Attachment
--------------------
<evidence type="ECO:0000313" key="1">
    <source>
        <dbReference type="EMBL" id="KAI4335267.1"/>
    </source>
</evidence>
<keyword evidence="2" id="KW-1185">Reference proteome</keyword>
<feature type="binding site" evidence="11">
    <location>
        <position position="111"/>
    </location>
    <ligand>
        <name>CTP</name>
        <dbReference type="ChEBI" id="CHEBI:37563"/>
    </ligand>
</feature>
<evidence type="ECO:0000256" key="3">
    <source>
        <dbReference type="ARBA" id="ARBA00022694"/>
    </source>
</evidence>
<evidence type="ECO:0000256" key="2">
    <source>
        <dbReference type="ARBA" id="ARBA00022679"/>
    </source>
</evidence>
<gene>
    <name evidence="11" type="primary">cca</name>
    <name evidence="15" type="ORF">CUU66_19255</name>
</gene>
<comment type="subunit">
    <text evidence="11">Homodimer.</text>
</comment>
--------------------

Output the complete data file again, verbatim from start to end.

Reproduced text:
<evidence type="ECO:0000313" key="1">
    <source>
        <dbReference type="EMBL" id="KAI4335267.1"/>
    </source>
</evidence>
<keyword evidence="2" id="KW-1185">Reference proteome</keyword>
<feature type="binding site" evidence="11">
    <location>
        <position position="111"/>
    </location>
    <ligand>
        <name>CTP</name>
        <dbReference type="ChEBI" id="CHEBI:37563"/>
    </ligand>
</feature>
<evidence type="ECO:0000256" key="3">
    <source>
        <dbReference type="ARBA" id="ARBA00022694"/>
    </source>
</evidence>
<evidence type="ECO:0000256" key="2">
    <source>
        <dbReference type="ARBA" id="ARBA00022679"/>
    </source>
</evidence>
<gene>
    <name evidence="11" type="primary">cca</name>
    <name evidence="15" type="ORF">CUU66_19255</name>
</gene>
<comment type="subunit">
    <text evidence="11">Homodimer.</text>
</comment>